Now, there are many  variables and rules that can alter the way an auction is run. For example, as I’ve mentioned earlier, Lena Dunham’s deal came with a floor set at $1 million. A floor is a number set by the agent to indicate that this is the lowest possible bid. In poker, we would call this a blind–a minimum bet. It’s often a way to gauge which publishers are serious enough about the project to commit to the number set by the floor.

The agent can also limit the number of rounds in a round robin by restricting the number of players advancing to the next round. For example, an agent might say that the top 4 bidders will progress to the next round. The agent might also say that the winning bid must be higher than the others by an increment of $25,000, or that publishers must also come in with a marketing plan, or that auctions will consider advances only, etc. There a million permutations to the auction game, which part of what makes them so exciting.

So that’s a basic rundown of auctions for you! If you have any questions, please leave them in the comments below, and I’ll try and answer them as best I can!

Oh, and in case you guys haven’t already seen it, y’all should head on over to Sooz’s blog to see the cover reveal of her next book A DARKNESS STRANGE AND LOVELY! 

     

9 Responses to All About Auctions

  1. Natalie Aguirre Oct 29 2012 at 6:46 am #

    Thanks for sharing all the details of auctions. I knew about them in general but had no idea how they work.

  2. Anna Boll Oct 29 2012 at 9:02 am #

    So helpful. While I suppose a fabulous advance is desirable, it seems like a lot of pressure for a first time author. Both for selling enough books to pay out the advance and for producing/ selling the next project. Yes? (Not really a question, I know, but maybe you could respond. )

    • JJ
      JJ Oct 29 2012 at 11:15 am #

      Obviously the goal is to earn out your advance, but honestly, for the largest advances, publishers are aware that the author probably won’t make it back; the concern is more about how to minimize loss by selling as many copies as possible, even if it doesn’t earn out. What they DON’T want is for the book to underperform. And many books have, alas!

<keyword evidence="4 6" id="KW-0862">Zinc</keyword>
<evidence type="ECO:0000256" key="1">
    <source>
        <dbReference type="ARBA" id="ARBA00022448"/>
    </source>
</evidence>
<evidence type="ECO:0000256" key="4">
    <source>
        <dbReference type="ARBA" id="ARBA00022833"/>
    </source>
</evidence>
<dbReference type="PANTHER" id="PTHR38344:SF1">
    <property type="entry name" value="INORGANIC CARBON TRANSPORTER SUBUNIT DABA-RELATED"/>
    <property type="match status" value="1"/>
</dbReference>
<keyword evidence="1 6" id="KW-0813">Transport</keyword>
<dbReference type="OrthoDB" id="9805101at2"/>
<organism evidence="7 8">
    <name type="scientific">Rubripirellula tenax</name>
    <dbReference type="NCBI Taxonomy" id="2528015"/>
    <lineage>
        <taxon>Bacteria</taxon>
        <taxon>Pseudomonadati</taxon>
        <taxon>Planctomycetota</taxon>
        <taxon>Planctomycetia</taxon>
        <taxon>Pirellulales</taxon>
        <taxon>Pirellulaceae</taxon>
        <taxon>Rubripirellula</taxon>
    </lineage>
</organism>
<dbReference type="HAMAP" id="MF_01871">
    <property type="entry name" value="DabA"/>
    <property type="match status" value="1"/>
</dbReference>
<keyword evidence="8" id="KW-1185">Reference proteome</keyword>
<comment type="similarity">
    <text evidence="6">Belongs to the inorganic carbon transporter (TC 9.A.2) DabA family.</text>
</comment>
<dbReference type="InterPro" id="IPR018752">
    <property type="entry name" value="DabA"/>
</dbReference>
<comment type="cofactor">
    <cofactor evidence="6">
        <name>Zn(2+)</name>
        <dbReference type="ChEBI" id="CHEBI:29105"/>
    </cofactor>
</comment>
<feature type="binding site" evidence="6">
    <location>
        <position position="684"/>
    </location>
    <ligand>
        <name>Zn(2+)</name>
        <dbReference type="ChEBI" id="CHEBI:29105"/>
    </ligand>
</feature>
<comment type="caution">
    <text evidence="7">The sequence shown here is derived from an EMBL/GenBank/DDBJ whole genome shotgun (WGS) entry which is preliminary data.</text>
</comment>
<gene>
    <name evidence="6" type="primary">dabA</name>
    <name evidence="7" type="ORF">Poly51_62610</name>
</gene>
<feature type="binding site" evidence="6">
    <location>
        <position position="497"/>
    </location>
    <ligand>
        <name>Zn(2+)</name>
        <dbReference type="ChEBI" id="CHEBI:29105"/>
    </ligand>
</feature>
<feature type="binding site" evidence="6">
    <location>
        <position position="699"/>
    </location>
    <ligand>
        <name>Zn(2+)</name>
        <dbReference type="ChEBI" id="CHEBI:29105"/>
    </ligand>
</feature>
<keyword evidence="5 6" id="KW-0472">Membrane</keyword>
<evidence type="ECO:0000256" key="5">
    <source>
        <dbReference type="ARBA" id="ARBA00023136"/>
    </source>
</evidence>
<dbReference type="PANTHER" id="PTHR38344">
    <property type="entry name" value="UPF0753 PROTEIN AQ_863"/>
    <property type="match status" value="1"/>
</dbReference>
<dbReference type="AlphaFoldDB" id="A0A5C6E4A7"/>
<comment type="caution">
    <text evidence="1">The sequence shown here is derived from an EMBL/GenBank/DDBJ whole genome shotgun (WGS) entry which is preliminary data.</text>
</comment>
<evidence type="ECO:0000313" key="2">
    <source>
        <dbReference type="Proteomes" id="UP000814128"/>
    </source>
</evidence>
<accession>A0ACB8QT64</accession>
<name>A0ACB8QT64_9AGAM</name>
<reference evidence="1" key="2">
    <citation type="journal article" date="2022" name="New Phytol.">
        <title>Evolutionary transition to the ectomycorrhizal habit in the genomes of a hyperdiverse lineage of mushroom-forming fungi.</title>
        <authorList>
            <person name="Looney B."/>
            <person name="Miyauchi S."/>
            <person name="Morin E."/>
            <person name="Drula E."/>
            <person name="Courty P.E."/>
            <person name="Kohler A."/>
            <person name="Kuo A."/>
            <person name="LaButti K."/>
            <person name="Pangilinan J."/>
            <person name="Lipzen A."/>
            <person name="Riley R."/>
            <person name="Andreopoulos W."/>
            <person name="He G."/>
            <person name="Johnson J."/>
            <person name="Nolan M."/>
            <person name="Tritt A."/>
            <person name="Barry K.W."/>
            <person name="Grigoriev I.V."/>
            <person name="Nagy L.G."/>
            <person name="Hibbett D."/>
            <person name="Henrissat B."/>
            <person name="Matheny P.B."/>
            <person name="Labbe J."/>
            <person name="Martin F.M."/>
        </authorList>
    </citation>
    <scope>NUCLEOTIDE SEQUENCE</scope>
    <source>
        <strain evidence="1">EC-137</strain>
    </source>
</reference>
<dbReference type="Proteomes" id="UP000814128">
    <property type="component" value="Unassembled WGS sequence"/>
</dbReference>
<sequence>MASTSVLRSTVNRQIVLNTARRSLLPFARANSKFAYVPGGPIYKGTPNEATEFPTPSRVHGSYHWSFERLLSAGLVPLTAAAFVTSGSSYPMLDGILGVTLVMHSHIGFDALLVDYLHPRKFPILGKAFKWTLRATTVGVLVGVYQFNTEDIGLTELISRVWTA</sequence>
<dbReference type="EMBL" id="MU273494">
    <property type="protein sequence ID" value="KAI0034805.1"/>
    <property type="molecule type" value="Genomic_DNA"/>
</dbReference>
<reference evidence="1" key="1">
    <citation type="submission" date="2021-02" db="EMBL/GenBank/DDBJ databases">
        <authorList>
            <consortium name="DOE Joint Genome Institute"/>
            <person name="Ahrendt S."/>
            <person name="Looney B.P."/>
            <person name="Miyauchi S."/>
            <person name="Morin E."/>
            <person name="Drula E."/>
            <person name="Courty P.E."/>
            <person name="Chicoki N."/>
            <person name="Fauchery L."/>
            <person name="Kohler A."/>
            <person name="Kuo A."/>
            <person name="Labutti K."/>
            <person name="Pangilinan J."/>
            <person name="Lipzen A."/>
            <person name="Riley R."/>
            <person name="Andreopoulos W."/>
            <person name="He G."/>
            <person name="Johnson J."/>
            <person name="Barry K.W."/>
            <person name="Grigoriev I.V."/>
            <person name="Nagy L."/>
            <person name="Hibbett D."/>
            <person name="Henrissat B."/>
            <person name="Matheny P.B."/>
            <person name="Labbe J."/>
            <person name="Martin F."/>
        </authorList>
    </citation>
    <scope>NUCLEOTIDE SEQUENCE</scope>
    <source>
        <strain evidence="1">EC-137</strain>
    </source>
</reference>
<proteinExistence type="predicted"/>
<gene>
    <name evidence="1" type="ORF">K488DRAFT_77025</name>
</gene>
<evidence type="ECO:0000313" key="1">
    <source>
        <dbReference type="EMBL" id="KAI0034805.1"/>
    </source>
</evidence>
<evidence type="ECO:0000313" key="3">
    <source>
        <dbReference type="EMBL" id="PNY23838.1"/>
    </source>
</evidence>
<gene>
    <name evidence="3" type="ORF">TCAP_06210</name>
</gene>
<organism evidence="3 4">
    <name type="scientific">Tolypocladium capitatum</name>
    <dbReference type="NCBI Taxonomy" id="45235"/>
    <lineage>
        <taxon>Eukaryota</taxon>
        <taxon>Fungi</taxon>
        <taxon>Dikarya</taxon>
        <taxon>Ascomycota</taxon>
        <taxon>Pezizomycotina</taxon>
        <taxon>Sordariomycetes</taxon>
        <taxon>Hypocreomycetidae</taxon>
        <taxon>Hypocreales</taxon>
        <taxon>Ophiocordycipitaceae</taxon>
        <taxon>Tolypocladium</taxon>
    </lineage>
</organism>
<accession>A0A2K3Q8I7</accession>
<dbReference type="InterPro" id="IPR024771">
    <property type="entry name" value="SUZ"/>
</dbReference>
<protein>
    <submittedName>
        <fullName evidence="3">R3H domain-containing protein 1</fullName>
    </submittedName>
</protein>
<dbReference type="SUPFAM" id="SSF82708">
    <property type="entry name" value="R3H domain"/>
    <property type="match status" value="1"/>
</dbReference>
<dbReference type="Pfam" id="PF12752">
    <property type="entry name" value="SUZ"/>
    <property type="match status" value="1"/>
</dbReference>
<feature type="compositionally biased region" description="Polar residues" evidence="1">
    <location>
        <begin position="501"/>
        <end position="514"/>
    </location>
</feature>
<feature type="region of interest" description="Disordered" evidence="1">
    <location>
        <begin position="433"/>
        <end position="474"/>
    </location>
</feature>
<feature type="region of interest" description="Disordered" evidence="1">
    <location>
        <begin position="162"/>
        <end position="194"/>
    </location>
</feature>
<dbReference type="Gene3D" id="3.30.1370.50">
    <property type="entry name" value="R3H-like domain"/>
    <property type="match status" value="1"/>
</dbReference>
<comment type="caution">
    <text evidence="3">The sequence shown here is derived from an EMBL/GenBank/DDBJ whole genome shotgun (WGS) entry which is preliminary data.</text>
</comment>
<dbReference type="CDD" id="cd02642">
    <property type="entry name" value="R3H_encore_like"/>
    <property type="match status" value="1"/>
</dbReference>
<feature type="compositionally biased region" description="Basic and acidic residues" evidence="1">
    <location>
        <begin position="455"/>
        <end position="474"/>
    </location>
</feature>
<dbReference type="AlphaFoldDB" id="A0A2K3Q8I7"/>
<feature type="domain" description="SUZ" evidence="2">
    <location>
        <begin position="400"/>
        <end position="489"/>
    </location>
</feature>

3. Loie Oct 29 2012 at 10:32 am #

    Great post! So interesting. I was wondering about marketing plans, if a publishing house buys the book but then doesn’t offer a marketing plan – does the cost of marketing fall on the author? Does it come out of their pocket? Or do publishing houses generally put in money to market this book they’ve just bought? I suppose it would depend on how much they paid for it and how they think it will do in the market?

    Thanks!
    Loie

    • JJ
      JJ Oct 29 2012 at 11:17 am #

      Each project has a marketing budget in-house, but honestly, whatever the author can do him/herself is extremely helpful! Most projects are a combination of the house and the author’s efforts, even for the biggest projects. But the bigger a book, the marketing dollars get allocated to it.

      Hope that helps!

  4. Beth Christopher Oct 29 2012 at 11:42 am #

    Thanks for sharing your knowledge. I really appreciate getting the inside scoop.

  5. Sooz Oct 29 2012 at 5:51 pm #

    Wow. I honestly knew pretty much NONE of this. Awesome post, JJ. Thanks. <3

  6. Rita Arens Dec 10 2012 at 5:55 pm #

    Fascinating — I didn’t realize there were different types of auctions. Almost everything I know about auctions I learned from reading novels describing them. 🙂

Leave a Reply

Time limit is exhausted. Please reload CAPTCHA.